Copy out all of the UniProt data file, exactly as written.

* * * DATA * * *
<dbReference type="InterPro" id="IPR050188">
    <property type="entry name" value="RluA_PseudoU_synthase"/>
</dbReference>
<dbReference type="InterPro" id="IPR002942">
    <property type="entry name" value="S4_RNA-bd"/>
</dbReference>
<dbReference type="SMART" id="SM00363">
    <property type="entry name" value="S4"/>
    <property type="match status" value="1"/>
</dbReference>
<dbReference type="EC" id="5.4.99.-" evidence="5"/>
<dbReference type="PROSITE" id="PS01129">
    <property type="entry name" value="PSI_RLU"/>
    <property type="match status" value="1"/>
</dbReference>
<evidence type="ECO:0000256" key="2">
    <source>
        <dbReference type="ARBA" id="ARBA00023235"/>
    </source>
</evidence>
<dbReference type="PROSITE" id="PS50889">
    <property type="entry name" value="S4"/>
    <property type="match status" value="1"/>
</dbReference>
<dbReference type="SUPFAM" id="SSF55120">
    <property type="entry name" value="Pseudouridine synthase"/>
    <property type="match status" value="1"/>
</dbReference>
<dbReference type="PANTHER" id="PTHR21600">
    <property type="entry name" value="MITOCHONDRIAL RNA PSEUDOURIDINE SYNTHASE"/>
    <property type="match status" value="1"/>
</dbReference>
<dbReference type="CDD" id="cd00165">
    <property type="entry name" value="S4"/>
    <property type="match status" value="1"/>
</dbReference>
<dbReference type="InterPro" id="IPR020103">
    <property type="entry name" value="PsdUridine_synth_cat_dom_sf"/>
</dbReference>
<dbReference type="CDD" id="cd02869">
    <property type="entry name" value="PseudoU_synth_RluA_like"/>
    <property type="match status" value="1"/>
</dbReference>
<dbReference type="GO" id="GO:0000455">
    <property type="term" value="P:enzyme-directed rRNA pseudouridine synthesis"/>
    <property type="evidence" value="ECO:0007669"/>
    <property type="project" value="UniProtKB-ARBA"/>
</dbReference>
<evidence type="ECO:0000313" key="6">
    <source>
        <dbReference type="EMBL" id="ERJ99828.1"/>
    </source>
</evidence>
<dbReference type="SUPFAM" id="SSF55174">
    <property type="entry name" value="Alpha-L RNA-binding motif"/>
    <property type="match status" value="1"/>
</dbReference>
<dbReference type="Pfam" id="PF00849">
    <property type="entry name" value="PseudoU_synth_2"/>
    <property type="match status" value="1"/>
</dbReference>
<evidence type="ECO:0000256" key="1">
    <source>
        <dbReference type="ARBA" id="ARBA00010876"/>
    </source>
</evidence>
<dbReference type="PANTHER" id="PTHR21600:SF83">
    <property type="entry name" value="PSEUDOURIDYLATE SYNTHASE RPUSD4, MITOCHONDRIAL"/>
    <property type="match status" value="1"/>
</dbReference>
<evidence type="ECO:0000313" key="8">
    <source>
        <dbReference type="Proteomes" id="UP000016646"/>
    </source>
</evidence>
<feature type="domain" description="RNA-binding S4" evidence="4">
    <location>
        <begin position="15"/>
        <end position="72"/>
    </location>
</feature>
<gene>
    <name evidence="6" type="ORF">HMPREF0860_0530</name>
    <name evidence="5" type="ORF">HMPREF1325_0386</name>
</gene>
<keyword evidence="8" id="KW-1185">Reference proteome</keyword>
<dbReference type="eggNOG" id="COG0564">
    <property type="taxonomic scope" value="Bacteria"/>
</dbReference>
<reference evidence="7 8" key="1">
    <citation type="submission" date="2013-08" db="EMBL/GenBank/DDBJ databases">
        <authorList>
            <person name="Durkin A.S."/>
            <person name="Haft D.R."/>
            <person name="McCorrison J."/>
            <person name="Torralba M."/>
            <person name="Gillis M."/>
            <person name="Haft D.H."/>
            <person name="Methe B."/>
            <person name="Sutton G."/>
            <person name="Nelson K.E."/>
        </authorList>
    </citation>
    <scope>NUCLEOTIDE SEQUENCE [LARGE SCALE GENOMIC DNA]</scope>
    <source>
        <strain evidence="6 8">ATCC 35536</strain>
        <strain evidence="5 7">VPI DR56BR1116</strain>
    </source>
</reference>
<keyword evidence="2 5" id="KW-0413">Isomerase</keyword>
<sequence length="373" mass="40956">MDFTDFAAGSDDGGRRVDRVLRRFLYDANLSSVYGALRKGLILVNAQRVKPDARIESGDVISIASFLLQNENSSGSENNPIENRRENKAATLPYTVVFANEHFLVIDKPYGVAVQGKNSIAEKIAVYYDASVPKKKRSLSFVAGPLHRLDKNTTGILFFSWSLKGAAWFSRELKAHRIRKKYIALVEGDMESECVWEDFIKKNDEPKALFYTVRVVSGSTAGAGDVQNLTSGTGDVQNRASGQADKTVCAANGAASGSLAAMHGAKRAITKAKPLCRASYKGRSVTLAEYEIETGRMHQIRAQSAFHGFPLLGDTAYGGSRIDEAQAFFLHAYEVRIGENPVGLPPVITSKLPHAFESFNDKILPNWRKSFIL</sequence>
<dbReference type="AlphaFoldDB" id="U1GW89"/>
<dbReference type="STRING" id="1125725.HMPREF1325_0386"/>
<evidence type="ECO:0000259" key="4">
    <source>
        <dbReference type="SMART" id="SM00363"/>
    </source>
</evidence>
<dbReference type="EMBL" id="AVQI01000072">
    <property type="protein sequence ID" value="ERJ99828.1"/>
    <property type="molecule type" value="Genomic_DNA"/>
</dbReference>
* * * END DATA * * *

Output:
<dbReference type="InterPro" id="IPR050188">
    <property type="entry name" value="RluA_PseudoU_synthase"/>
</dbReference>
<dbReference type="InterPro" id="IPR002942">
    <property type="entry name" value="S4_RNA-bd"/>
</dbReference>
<dbReference type="SMART" id="SM00363">
    <property type="entry name" value="S4"/>
    <property type="match status" value="1"/>
</dbReference>
<dbReference type="EC" id="5.4.99.-" evidence="5"/>
<dbReference type="PROSITE" id="PS01129">
    <property type="entry name" value="PSI_RLU"/>
    <property type="match status" value="1"/>
</dbReference>
<evidence type="ECO:0000256" key="2">
    <source>
        <dbReference type="ARBA" id="ARBA00023235"/>
    </source>
</evidence>
<dbReference type="PROSITE" id="PS50889">
    <property type="entry name" value="S4"/>
    <property type="match status" value="1"/>
</dbReference>
<dbReference type="SUPFAM" id="SSF55120">
    <property type="entry name" value="Pseudouridine synthase"/>
    <property type="match status" value="1"/>
</dbReference>
<dbReference type="PANTHER" id="PTHR21600">
    <property type="entry name" value="MITOCHONDRIAL RNA PSEUDOURIDINE SYNTHASE"/>
    <property type="match status" value="1"/>
</dbReference>
<dbReference type="CDD" id="cd00165">
    <property type="entry name" value="S4"/>
    <property type="match status" value="1"/>
</dbReference>
<dbReference type="InterPro" id="IPR020103">
    <property type="entry name" value="PsdUridine_synth_cat_dom_sf"/>
</dbReference>
<dbReference type="CDD" id="cd02869">
    <property type="entry name" value="PseudoU_synth_RluA_like"/>
    <property type="match status" value="1"/>
</dbReference>
<dbReference type="GO" id="GO:0000455">
    <property type="term" value="P:enzyme-directed rRNA pseudouridine synthesis"/>
    <property type="evidence" value="ECO:0007669"/>
    <property type="project" value="UniProtKB-ARBA"/>
</dbReference>
<evidence type="ECO:0000313" key="6">
    <source>
        <dbReference type="EMBL" id="ERJ99828.1"/>
    </source>
</evidence>
<dbReference type="SUPFAM" id="SSF55174">
    <property type="entry name" value="Alpha-L RNA-binding motif"/>
    <property type="match status" value="1"/>
</dbReference>
<dbReference type="Pfam" id="PF00849">
    <property type="entry name" value="PseudoU_synth_2"/>
    <property type="match status" value="1"/>
</dbReference>
<evidence type="ECO:0000256" key="1">
    <source>
        <dbReference type="ARBA" id="ARBA00010876"/>
    </source>
</evidence>
<dbReference type="PANTHER" id="PTHR21600:SF83">
    <property type="entry name" value="PSEUDOURIDYLATE SYNTHASE RPUSD4, MITOCHONDRIAL"/>
    <property type="match status" value="1"/>
</dbReference>
<evidence type="ECO:0000313" key="8">
    <source>
        <dbReference type="Proteomes" id="UP000016646"/>
    </source>
</evidence>
<feature type="domain" description="RNA-binding S4" evidence="4">
    <location>
        <begin position="15"/>
        <end position="72"/>
    </location>
</feature>
<gene>
    <name evidence="6" type="ORF">HMPREF0860_0530</name>
    <name evidence="5" type="ORF">HMPREF1325_0386</name>
</gene>
<keyword evidence="8" id="KW-1185">Reference proteome</keyword>
<dbReference type="eggNOG" id="COG0564">
    <property type="taxonomic scope" value="Bacteria"/>
</dbReference>
<reference evidence="7 8" key="1">
    <citation type="submission" date="2013-08" db="EMBL/GenBank/DDBJ databases">
        <authorList>
            <person name="Durkin A.S."/>
            <person name="Haft D.R."/>
            <person name="McCorrison J."/>
            <person name="Torralba M."/>
            <person name="Gillis M."/>
            <person name="Haft D.H."/>
            <person name="Methe B."/>
            <person name="Sutton G."/>
            <person name="Nelson K.E."/>
        </authorList>
    </citation>
    <scope>NUCLEOTIDE SEQUENCE [LARGE SCALE GENOMIC DNA]</scope>
    <source>
        <strain evidence="6 8">ATCC 35536</strain>
        <strain evidence="5 7">VPI DR56BR1116</strain>
    </source>
</reference>
<keyword evidence="2 5" id="KW-0413">Isomerase</keyword>
<sequence length="373" mass="40956">MDFTDFAAGSDDGGRRVDRVLRRFLYDANLSSVYGALRKGLILVNAQRVKPDARIESGDVISIASFLLQNENSSGSENNPIENRRENKAATLPYTVVFANEHFLVIDKPYGVAVQGKNSIAEKIAVYYDASVPKKKRSLSFVAGPLHRLDKNTTGILFFSWSLKGAAWFSRELKAHRIRKKYIALVEGDMESECVWEDFIKKNDEPKALFYTVRVVSGSTAGAGDVQNLTSGTGDVQNRASGQADKTVCAANGAASGSLAAMHGAKRAITKAKPLCRASYKGRSVTLAEYEIETGRMHQIRAQSAFHGFPLLGDTAYGGSRIDEAQAFFLHAYEVRIGENPVGLPPVITSKLPHAFESFNDKILPNWRKSFIL</sequence>
<dbReference type="AlphaFoldDB" id="U1GW89"/>
<dbReference type="STRING" id="1125725.HMPREF1325_0386"/>
<evidence type="ECO:0000259" key="4">
    <source>
        <dbReference type="SMART" id="SM00363"/>
    </source>
</evidence>
<dbReference type="EMBL" id="AVQI01000072">
    <property type="protein sequence ID" value="ERJ99828.1"/>
    <property type="molecule type" value="Genomic_DNA"/>
</dbReference>